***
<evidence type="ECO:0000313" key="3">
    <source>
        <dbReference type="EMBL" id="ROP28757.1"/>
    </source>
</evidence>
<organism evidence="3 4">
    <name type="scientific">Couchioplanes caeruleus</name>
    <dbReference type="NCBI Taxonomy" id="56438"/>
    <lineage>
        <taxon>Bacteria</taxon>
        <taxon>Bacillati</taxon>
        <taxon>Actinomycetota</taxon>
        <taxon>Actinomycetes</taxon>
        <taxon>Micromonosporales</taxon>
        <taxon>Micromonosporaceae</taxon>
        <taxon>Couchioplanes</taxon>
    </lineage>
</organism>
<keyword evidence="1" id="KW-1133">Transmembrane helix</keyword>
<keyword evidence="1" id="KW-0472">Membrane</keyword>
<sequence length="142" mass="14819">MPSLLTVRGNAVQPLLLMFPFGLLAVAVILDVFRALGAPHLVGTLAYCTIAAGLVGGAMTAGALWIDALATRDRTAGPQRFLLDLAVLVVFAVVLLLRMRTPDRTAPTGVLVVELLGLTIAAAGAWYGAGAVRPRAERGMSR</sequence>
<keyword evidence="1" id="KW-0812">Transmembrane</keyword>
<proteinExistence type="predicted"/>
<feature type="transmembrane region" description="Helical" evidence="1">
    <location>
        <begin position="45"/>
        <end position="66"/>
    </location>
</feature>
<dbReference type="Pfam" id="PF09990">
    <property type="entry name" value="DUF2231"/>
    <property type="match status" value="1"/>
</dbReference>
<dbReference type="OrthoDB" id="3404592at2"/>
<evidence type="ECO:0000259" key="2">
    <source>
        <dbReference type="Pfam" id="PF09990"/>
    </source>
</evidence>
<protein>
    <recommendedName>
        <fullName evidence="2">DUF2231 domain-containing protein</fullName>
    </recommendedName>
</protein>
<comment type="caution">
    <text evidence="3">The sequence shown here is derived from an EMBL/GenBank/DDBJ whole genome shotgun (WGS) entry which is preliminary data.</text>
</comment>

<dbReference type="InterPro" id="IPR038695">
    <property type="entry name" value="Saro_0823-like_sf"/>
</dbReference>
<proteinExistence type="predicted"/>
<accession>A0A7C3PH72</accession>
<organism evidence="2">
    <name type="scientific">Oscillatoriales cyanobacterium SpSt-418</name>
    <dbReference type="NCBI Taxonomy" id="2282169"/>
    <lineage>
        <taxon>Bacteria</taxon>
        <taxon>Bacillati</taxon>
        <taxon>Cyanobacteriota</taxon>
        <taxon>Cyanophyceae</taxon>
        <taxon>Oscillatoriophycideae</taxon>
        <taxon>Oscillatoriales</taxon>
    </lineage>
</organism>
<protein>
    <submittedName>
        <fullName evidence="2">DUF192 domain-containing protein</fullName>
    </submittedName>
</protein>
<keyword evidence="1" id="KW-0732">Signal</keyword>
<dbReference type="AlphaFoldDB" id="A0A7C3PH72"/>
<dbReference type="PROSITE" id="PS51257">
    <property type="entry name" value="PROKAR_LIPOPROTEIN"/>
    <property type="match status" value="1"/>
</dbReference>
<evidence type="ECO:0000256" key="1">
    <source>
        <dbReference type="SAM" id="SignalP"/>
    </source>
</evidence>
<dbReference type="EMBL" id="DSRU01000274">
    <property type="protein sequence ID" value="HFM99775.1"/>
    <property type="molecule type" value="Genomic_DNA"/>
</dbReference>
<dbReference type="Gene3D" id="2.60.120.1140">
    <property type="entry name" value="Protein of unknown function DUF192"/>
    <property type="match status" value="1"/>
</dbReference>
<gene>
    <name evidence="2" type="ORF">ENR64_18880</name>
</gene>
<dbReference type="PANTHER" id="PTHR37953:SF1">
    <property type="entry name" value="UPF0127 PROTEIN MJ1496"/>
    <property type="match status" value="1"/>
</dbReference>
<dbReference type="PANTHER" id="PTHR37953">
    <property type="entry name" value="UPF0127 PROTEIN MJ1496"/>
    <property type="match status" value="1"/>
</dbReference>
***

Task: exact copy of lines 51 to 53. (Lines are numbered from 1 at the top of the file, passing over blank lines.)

<proteinExistence type="predicted"/>
<accession>A0A7C3PH72</accession>
<organism evidence="2">